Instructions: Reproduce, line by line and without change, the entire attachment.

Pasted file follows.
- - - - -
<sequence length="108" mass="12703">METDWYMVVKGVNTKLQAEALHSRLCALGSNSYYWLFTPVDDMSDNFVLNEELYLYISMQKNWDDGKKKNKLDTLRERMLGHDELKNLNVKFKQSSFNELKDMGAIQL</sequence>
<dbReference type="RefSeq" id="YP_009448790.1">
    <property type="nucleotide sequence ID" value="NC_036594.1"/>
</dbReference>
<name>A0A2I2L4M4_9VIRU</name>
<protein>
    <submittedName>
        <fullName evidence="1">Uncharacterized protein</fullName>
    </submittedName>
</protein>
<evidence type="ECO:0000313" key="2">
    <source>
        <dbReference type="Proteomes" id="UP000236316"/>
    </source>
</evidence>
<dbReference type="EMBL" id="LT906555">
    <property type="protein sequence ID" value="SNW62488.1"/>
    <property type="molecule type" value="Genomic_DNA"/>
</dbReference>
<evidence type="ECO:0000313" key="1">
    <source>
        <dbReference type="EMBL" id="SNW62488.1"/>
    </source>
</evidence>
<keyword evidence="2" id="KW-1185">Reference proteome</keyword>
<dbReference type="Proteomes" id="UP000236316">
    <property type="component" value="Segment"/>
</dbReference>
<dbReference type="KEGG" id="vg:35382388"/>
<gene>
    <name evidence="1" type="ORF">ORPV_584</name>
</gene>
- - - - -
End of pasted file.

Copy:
<sequence length="108" mass="12703">METDWYMVVKGVNTKLQAEALHSRLCALGSNSYYWLFTPVDDMSDNFVLNEELYLYISMQKNWDDGKKKNKLDTLRERMLGHDELKNLNVKFKQSSFNELKDMGAIQL</sequence>
<dbReference type="RefSeq" id="YP_009448790.1">
    <property type="nucleotide sequence ID" value="NC_036594.1"/>
</dbReference>
<name>A0A2I2L4M4_9VIRU</name>
<protein>
    <submittedName>
        <fullName evidence="1">Uncharacterized protein</fullName>
    </submittedName>
</protein>
<evidence type="ECO:0000313" key="2">
    <source>
        <dbReference type="Proteomes" id="UP000236316"/>
    </source>
</evidence>
<dbReference type="EMBL" id="LT906555">
    <property type="protein sequence ID" value="SNW62488.1"/>
    <property type="molecule type" value="Genomic_DNA"/>
</dbReference>
<evidence type="ECO:0000313" key="1">
    <source>
        <dbReference type="EMBL" id="SNW62488.1"/>
    </source>
</evidence>
<keyword evidence="2" id="KW-1185">Reference proteome</keyword>
<dbReference type="Proteomes" id="UP000236316">
    <property type="component" value="Segment"/>
</dbReference>
<dbReference type="KEGG" id="vg:35382388"/>
<gene>
    <name evidence="1" type="ORF">ORPV_584</name>
</gene>